Best Gear or Accessory: NomineesPinkbike's Best Gear or Accessory Award reaches beyond the bike to showcase some of the clothing, protection items, tools, and peripheral accessories that play equally important roles in the mountain biker's performance equation. Because this is a new category for the awards, we added a fourth nominee in an effort to showcase a wider range of products. Selections include a winter jacket that manages to keep its wearer warm and dry while powering uphill in a sub-zero storm, a helmet that can provide full-face protection and half-shell comfort, a carbon-friendly tool that should come with every bike priced over $5000, and our most unlikely nominee - an inner-tube destined to become a popular emergency back-up for tubeless riders.
Bell Super 2R HelmetA full-face helmet that does more than convert to a half-shell.
Enduro sprang into popularity without a dress code - which sparked a number of debates about proper protection, approved use of goggles and to what extent that a rider may be covered with Spandex. Helmet regulations vary between countries, with full-face lids mandatory for EWS events, while half shells are legal at many enduro venues. For most races that require a full-face, half-shells are approved for transfer stages. The Bell Super 2R Helmet
can do it all.
Bell Sports did not invent the convertible full-face helmet, but they did make the first one that is safe to wear at downhill speeds, attractive looking in both half-shell and full-face modes and more importantly, its engineers crafted simple-to-operate latching mechanisms
which allow the Super 2R's face protector to be installed or removed in seconds. The face protector stows flat on a hydration pack, so racers can easily carry one helmet that can fulfil both tasks - a full-face for timed stages and a lighter, cooler half-shell for climbing transfer stages - all for a reasonable MSRP of $200 USD.
Bell's Super 2R helmet's ramifications extend much further than the needs of enduro racers. Many riders probably need full-face protection for their most rowdy rides, but would not purchase one for comfort and expense concerns, and because a half-shell is the more appropriate choice for most of their trail rides. The Super 2R provides a gateway opportunity for trail or all-mountain riders to step up full-face protection without committing to a second, expensive full-face purchase - and if they did, it would probably be sitting on the shelf on the day when they need it. The Super 2R's face protector is handy enough to encourage riders to bring it along, just in case. Weight: 722g (complete), 322g (face protector), 400g (half-shell). MSRP: $200 USD.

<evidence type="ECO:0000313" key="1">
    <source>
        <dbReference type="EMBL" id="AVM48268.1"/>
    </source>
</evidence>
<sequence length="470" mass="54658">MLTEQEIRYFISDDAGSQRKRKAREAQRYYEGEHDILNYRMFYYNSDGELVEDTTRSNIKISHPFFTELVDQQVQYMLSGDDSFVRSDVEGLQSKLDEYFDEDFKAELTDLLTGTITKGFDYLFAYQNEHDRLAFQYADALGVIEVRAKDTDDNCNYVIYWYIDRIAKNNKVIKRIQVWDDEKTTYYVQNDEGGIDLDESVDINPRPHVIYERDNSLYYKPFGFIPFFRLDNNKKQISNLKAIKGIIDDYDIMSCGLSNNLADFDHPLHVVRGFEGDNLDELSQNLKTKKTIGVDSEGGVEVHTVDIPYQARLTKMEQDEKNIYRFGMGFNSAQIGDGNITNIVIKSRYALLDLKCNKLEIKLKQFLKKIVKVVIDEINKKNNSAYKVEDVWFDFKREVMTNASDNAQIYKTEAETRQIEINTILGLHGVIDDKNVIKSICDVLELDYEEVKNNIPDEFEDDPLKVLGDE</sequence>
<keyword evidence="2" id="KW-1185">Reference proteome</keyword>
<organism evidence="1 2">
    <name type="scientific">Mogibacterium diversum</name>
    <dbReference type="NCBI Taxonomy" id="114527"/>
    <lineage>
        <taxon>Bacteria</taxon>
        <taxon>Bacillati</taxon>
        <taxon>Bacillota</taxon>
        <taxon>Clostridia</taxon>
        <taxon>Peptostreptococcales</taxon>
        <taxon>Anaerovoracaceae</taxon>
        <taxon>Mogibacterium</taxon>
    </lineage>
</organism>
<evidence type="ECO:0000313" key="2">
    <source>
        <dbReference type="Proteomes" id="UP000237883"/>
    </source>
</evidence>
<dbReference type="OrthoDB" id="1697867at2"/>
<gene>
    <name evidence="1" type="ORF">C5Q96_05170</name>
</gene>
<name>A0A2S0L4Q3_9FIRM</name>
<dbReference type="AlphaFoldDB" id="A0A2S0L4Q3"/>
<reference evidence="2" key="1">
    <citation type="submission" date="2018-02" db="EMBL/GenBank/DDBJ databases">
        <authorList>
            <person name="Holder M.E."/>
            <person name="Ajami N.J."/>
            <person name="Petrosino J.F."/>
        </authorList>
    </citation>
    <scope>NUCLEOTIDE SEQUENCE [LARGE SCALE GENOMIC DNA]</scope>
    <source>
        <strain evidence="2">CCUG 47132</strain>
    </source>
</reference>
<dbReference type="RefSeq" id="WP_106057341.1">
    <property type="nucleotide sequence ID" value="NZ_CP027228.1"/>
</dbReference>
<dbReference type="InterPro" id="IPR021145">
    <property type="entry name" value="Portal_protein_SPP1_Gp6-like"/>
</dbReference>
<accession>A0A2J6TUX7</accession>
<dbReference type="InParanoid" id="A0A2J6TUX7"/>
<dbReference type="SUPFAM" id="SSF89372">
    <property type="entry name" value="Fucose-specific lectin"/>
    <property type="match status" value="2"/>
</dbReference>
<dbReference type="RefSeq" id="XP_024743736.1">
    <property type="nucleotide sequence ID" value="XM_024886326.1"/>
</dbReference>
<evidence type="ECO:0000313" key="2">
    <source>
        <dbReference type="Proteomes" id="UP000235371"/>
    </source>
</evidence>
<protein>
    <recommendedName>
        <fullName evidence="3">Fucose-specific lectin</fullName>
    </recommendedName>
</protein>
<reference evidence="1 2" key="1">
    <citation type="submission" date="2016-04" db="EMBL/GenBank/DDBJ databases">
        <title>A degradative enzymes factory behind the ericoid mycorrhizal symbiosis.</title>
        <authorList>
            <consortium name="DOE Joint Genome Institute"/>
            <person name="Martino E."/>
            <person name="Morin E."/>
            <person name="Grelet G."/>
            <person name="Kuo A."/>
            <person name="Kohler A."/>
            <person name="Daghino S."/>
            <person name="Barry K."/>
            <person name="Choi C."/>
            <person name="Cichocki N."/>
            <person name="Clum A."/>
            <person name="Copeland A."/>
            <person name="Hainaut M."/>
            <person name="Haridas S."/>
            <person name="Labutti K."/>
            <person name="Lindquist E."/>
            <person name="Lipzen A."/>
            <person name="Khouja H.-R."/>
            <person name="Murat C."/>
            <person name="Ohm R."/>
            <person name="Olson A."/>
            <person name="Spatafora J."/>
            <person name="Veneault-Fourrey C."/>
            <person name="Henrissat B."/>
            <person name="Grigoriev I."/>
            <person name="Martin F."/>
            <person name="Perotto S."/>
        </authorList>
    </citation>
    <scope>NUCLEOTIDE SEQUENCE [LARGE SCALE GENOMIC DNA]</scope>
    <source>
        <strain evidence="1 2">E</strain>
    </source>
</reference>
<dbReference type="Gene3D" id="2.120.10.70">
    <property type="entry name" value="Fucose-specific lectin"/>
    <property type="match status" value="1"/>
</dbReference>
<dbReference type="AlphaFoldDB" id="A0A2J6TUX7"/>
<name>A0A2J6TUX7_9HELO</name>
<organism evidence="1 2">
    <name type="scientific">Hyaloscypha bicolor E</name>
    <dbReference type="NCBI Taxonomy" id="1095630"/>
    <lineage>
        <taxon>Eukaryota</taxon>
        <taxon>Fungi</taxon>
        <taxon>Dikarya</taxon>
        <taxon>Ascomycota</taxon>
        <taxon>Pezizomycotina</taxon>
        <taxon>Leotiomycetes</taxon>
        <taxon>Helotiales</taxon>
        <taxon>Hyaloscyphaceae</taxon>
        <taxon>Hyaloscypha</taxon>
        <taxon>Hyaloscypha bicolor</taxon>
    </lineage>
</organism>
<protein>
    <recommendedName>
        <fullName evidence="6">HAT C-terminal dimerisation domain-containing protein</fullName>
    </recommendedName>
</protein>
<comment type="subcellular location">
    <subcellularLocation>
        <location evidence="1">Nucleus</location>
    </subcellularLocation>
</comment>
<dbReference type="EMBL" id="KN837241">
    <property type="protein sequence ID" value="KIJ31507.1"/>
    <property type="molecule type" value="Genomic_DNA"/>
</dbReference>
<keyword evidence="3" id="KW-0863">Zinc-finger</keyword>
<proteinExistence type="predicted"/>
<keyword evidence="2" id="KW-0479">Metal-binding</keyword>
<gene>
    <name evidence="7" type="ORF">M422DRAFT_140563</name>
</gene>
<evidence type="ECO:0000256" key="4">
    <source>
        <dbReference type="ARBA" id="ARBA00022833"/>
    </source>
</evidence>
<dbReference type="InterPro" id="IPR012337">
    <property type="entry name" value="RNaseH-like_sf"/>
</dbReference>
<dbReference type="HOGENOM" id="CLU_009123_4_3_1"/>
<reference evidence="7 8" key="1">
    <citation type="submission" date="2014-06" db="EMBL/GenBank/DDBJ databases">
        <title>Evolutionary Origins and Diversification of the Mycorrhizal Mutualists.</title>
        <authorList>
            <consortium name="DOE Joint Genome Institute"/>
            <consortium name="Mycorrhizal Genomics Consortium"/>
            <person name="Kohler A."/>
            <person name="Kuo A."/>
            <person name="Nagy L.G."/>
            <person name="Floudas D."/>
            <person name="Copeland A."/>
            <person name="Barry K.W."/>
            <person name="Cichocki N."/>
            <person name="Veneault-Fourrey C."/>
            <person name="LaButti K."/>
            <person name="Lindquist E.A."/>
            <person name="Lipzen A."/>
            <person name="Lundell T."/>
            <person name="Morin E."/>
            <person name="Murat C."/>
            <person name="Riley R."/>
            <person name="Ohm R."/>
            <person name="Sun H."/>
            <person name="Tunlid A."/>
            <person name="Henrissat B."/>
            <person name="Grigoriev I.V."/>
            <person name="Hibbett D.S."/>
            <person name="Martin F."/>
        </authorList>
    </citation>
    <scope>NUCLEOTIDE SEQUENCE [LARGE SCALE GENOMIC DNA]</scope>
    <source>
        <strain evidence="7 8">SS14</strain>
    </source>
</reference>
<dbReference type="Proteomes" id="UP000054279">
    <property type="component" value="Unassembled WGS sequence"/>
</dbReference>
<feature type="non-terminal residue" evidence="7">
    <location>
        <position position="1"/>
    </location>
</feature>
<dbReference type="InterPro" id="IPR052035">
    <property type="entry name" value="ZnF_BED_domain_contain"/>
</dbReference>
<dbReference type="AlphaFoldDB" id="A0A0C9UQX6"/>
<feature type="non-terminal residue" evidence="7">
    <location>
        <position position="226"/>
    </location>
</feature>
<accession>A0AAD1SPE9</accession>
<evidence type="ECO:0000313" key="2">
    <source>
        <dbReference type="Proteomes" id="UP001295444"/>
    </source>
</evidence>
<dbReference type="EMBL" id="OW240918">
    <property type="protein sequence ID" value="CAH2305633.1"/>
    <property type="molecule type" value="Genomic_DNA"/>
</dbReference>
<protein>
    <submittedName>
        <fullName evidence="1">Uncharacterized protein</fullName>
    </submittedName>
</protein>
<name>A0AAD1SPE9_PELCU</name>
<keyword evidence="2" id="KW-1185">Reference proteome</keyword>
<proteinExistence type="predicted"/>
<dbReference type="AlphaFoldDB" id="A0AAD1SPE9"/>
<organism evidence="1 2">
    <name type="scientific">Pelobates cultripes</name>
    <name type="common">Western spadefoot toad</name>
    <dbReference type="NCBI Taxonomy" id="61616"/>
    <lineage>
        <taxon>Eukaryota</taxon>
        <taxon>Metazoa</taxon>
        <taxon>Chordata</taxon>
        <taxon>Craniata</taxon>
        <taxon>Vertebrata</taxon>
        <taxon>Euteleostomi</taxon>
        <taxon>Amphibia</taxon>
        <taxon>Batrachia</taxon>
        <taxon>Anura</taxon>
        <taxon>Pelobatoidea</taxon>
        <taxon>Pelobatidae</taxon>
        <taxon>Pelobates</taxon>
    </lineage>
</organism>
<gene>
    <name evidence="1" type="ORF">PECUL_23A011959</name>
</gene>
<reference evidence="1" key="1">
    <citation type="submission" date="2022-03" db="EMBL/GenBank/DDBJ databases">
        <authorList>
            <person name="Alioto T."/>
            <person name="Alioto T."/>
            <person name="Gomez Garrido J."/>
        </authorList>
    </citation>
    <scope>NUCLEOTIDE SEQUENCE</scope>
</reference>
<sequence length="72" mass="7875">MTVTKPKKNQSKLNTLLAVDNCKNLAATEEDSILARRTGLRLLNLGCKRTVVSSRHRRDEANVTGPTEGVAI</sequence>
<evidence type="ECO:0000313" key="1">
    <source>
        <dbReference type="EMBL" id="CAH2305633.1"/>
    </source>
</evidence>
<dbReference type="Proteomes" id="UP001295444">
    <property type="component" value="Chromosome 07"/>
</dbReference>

Park ATD-1 Torque Driver Convenient pro-quality tool to protect your expensive carbon parts.
Frame and component makers have engineered the size and weight of every part to the absolute minimum - which includes shrinking the size and depth of every threaded connection. It is no accident that a torque value is etched next to every threaded part on a bike. Those same engineers insist that you to use a torque wrench, because designing to the minimums requires that assemblers use science, not conjecture, to tighten each fastener to its optimum value - no more, no less.
Park Tool's ATD-1
is a double assurance that home and shop mechanics will properly torque key cockpit, brake and drivetrain items - because it is easy to operate, and it eliminates confusion by offering only the five torque values commonly used on a bike. ATD stands for "Adjustable Torque Driver" and it is an ergonomically comfortable T-handle wrench with a five-way adjustable torque function. The business end has a magnetic driver that fits all commercial 1/4 inch bits. Turning the metal dial on the T-handle selects either 4, 4.5, 5.0, 5.5, or 6.0 Newton-meter values. Remove the cap on the opposite handle to find a 3mm, 4mm, 5mm and a Torx 25 bit - the bike's most common sizes.
Park tool designed the ATD-1 to last in a shop environment, with all metal internals and a unique over-riding clutch mechanism that breaks free when the selected torque value is achieved, so the mechanic cannot over-tighten the fastener. Park's adjustable driver costs around $70, and some may argue that you could buy three dedicated, single-value drivers for the same price, but in the real world, Park's ATD-1 is already in hand when you discover that you need a different bit or torque value, so you'll be more inclined to switch out the bit, choose the correct torque, and do the job right.